Wattle and Daub – The Ancient Wall Made Modern

by Erik North on April 26, 2012

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I’ll admit I think I’ve driven myself a bit ‘cooling crazy’ after a solid month writing solely about air conditioning. It’s like eating vegetarian for a few weeks and you end up craving a bacon cheeseburger. With steak sauce and a few grilled onions. Ohhh, yeeah. Um, so what am I writing about? Right, wattle and daub.

Why am I writing about wattle and daub? First, the phrase ‘wattle and daub’ is an all-time favorite. I could say wattle and daub all day. This is so strongly true that I’ll have to resist saying wattle and daub over and over … wattle and daub.

The other reason is that it feels like a nice counterpoint to the efficient wall posts I’ve been writing (and have yet to post…basically a look at every wall insulation approach I could think of). After reviewing the next generation of energy efficient building enclosures, why not throw back to one of the oldest.

And wattle and daub represented one of the biggest leaps forward in efficient home construction. Looking at wattle and daub construction (and the roots of energy efficiency) might give some insight into current building.

What is Wattle and Daub

Wattle and daub is an ancient (and I mean 6000+ year old, since the dawn of man ancient) technique for constructing walls in small buildings. Structurally, it is very similar to lathe and plaster construction popular through the 19th and 20th centuries. You would just substitute ‘wattle ‘for ‘lathe’ and ‘daub’ for ‘plaster.’

What’s Wattle?

Wattle ought to be familiar in appearance to fans of BBC, medieval period dramas and Game of Thrones. Wattle is a lattice of vertical thin wood poles with thin reeds or split branches interwoven horizontally. The whole effect is rather like loosely woven rattan. The wattle is used as the application surface for the daub, either between the wall cavities in post and beam construction, or as stand alone walls with stronger vertical supports.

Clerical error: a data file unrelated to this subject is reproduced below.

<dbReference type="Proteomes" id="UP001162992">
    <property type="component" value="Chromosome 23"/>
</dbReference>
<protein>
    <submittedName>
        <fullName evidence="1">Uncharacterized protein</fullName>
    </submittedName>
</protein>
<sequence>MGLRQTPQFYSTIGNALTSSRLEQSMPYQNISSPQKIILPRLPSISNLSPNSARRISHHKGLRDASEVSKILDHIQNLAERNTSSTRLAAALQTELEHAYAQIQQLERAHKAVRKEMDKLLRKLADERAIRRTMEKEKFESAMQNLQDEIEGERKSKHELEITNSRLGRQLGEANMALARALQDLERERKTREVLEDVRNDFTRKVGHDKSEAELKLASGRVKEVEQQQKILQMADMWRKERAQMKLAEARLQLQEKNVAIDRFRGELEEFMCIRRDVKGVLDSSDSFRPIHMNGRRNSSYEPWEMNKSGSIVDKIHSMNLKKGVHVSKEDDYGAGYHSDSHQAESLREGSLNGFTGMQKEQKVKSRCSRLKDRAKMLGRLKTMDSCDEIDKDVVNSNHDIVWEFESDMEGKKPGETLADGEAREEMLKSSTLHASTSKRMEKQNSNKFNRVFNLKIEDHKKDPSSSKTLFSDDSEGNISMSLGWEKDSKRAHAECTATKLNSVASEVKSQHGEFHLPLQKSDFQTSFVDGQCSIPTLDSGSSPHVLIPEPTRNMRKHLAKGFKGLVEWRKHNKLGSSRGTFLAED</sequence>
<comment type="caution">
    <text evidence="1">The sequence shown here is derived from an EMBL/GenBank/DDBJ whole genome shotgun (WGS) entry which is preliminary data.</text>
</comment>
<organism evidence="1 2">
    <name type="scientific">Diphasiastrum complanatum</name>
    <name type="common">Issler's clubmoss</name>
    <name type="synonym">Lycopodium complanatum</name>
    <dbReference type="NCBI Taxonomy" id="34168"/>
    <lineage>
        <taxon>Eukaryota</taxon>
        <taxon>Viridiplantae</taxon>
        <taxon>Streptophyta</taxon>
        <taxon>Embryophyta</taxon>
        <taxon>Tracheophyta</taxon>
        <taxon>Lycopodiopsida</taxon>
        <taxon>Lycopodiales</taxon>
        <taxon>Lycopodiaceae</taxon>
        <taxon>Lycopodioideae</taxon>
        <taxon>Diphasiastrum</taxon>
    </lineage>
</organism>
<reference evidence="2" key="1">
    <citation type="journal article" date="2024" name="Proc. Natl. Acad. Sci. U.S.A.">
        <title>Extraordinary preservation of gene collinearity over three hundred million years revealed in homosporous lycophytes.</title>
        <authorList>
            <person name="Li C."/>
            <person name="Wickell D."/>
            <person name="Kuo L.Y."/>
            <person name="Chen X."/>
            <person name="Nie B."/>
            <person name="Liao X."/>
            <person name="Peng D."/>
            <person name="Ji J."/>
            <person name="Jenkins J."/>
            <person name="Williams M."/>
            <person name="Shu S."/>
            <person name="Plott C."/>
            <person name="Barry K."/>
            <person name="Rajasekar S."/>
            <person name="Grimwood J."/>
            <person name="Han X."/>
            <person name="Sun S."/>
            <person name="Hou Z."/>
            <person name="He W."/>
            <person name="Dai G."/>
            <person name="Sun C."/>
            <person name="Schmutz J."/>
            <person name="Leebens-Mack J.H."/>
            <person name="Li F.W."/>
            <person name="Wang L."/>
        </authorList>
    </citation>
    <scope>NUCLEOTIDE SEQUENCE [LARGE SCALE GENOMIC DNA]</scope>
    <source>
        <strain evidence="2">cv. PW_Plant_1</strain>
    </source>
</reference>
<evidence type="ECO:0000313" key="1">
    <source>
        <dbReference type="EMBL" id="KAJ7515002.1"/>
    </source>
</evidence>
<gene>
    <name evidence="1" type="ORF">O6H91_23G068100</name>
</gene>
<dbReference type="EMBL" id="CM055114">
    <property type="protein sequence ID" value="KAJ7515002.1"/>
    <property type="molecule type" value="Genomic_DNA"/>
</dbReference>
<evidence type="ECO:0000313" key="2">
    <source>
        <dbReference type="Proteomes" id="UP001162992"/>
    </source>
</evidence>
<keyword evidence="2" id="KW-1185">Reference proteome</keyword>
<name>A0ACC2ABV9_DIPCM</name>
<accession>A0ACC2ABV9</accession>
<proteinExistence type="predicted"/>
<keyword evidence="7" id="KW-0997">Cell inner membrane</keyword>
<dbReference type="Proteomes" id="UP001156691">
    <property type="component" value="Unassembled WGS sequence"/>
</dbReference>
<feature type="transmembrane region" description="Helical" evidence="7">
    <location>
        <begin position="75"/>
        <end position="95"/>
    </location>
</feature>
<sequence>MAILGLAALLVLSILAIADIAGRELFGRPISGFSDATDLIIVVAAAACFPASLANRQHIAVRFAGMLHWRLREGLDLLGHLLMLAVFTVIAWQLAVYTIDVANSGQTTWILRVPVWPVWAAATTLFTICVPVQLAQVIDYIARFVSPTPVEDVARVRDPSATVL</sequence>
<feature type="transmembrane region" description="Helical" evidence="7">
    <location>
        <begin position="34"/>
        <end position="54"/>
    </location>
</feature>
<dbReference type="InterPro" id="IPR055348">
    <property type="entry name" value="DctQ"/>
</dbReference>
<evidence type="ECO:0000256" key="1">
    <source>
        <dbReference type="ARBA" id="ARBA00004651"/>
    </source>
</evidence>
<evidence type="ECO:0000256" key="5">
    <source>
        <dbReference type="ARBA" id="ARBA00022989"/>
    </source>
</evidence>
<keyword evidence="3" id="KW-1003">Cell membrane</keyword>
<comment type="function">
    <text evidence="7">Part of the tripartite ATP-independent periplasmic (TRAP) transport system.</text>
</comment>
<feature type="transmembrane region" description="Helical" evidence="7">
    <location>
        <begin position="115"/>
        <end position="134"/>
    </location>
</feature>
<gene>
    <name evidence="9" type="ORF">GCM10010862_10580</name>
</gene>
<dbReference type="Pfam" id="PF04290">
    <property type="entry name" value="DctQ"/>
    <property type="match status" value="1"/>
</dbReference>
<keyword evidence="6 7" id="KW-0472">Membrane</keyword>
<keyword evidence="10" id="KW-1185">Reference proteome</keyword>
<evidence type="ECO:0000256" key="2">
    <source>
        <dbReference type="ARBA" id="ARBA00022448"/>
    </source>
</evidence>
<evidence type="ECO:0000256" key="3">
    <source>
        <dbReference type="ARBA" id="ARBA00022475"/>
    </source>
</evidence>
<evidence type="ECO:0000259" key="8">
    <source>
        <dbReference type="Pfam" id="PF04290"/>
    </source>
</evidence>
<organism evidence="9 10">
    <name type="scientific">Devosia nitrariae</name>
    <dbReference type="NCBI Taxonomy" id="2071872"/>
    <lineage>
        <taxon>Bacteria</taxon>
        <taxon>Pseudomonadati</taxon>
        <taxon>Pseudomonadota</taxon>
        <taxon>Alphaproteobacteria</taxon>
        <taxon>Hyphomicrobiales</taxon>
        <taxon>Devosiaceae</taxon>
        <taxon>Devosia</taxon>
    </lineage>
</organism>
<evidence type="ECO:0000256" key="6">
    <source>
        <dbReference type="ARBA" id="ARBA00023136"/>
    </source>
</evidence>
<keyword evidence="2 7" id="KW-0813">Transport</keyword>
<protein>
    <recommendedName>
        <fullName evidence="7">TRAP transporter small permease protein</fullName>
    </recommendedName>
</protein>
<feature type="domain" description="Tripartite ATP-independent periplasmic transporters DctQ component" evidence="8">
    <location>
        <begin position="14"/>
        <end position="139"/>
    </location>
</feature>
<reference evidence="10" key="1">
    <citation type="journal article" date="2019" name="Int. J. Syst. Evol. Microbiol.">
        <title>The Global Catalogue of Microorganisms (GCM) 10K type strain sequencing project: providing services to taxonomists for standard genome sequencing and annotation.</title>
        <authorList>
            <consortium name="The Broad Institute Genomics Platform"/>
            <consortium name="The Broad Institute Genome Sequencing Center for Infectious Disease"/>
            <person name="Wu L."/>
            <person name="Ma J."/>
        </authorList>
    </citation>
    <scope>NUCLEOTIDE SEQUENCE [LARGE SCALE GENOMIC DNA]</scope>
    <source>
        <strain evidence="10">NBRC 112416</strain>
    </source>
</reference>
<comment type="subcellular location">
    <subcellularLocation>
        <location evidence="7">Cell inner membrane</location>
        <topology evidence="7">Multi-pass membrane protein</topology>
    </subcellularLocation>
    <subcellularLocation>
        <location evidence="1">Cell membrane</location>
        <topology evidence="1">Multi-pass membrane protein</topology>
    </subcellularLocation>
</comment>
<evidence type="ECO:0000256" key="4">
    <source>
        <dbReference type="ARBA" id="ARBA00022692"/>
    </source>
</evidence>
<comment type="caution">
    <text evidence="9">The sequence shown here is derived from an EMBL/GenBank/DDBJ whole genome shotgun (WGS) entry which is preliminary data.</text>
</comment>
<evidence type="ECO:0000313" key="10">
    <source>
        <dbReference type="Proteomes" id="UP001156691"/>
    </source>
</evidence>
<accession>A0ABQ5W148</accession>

Aaaaand Daub?

Remember the scene in Monty Python’s ‘Holy Grail’ when the socialist peasants (technically, anarcho-syndicalist communist peasants) were farming mud? It’s entirely possible it was for mixing daub for wall finishing.

Yes, once mud farming was a thing and if you’ve driven anywhere around Florida, you know that sod farming of course still is. If the wattle is our ‘framing’ then the daub is the insulation. Daub is a mixture of mud, clay, various types of lime or stone dust as a binder and hay or horsehair or some similar fiber to give the whole thing strength and flexibility. Basically, it was medieval plaster. Just add a thick layer of exterior lime white wash and you have a 1000-year-old proto-standard wall.

Squint Hard…The Modern Wall is in There

Everything we expect in a modern wall is there. A heavy thatch roof and the lime whitewash act as our exterior rainwater controls. Several inches of daub would be the insulating thermal controls.

The daub would be fairly vapor permeable, allowing drying in both directions, ideal for the temperate climates in which most early cultures developed. That same layer of hardened daub probably would produce a respectable air barrier as well. In function, it wouldn’t be far remove (OK, far removed in R-value) from a Larsen truss or double stud wall.

A final kicker: suppose the builder erected the building frame, wrapped it in wattle, then applied exterior daub (with some structural supports). No thermal briding. That’s right; a 2000-year-old mud hut could meet aspects of modern energy codes better than houses build in the 80’s or 90’s.

The era of modern heating gives us a lot of leeway with how we construct buildings. We often don’t build houses to maximize solar gain or minimize heat loss as a few hundred dollars more heating fuel covers up any deficiencies. We construct buildings with mammoth glass walls and elaborate architectural details that devour energy. Reflecting back on ancient construction, driven by the need to not freeze to death, can inform our thinking about modern building.

{ 1 comment… read it below or add one }

Pauline Carr October 30, 2014 at 10:02 am

Thank you, enjoyed reading your wonderful writing. It informed and made me laugh.


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